SQLite Views: A Complete Guide to Using and Managing Views

Views are virtual tables that provide custom query results based on one or more underlying base tables in a database. Views don’t store data themselves but instead run a query and show the result set as a table. Views are useful for simplifying complex queries, restricting access to data, and encapsulating reusable queries.

This guide will cover all aspects of using and managing views in SQLite.

Creating Views in SQLite

Let’s look at how to create a basic view in SQLite.

First, we’ll create a table called employees and insert some data:

CREATE TABLE employees (
  name TEXT, 
  salary INTEGER

  (1, 'John', 50000),
  (2, 'Jane', 60000), 
  (3, 'Bob', 45000);

To create a simple view that shows employee names and salaries, we’ll use the SELECT statement:

CREATE VIEW employee_salaries AS
SELECT name, salary FROM employees;

We can query the view just like a regular table:

SELECT * FROM employee_salaries;
name | salary
John | 50000
Jane | 60000
Bob  | 45000

This view acts as a filtered version of the employees table, showing only certain columns.

We can create more complex views by using JOIN statements across multiple tables. For example:

CREATE VIEW employee_locations AS
SELECT name, state 
FROM employees
JOIN locations ON employees.location_id = locations.id;

This joins the employees and locations tables to show employee names and their state location.

Views are powerful for simplifying complex multi-table queries into a reusable virtual table.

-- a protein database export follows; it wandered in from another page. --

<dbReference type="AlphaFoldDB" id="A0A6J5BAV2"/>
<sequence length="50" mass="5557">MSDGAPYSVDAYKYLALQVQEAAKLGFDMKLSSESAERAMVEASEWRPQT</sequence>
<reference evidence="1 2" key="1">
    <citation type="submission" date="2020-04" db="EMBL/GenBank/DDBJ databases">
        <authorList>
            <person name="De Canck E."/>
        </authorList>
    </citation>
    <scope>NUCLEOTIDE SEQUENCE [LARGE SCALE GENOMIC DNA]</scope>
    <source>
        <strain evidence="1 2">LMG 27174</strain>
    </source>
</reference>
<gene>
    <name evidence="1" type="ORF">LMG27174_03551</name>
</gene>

Also read: SQLite Show Tables

Updating Views in SQLite

By default, views in SQLite are read-only – you can query them but not update them. To make a view updatable, it must meet two criteria:

  1. The view is based on a single base table.
  2. All columns in the view directly reference columns in the base table.

For example, this single-table view on employees meets the criteria:

CREATE VIEW employee_names AS
SELECT id, name FROM employees;

We can update it like a normal table:

UPDATE employee_names SET name = 'Susan' WHERE id = 2;

The underlying base employees table will be updated.

However, the multiple table view we created earlier cannot be updated:

CREATE VIEW employee_locations AS
SELECT name, state 
FROM employees
JOIN locations ON employees.location_id = locations.id; 

Updating this view would affect multiple tables, so SQLite disallows it.

Dropping Views in SQLite

When you no longer need a view, use DROP VIEW to delete it:

DROP VIEW employee_locations; 

The underlying base tables are not affected when a view is dropped.

Also read: SQLite DROP TABLE

SQLite View Management Tips

Here are some useful tips for managing views in SQLite:

  • Give views meaningful names describing the data they represent.
  • Avoid heavy use of views that reduce database performance.
  • Periodically review and clean up unused views.
  • Use views to restrict access to tables or columns.
  • Build views on top of other views to transform data further.


SQLite views provide a powerful way to customize table data into reusable virtual tables. Views can simplify complex queries, implement security rules, and encapsulate queries for reuse. With the right approach, views are indispensable to working with SQLite databases.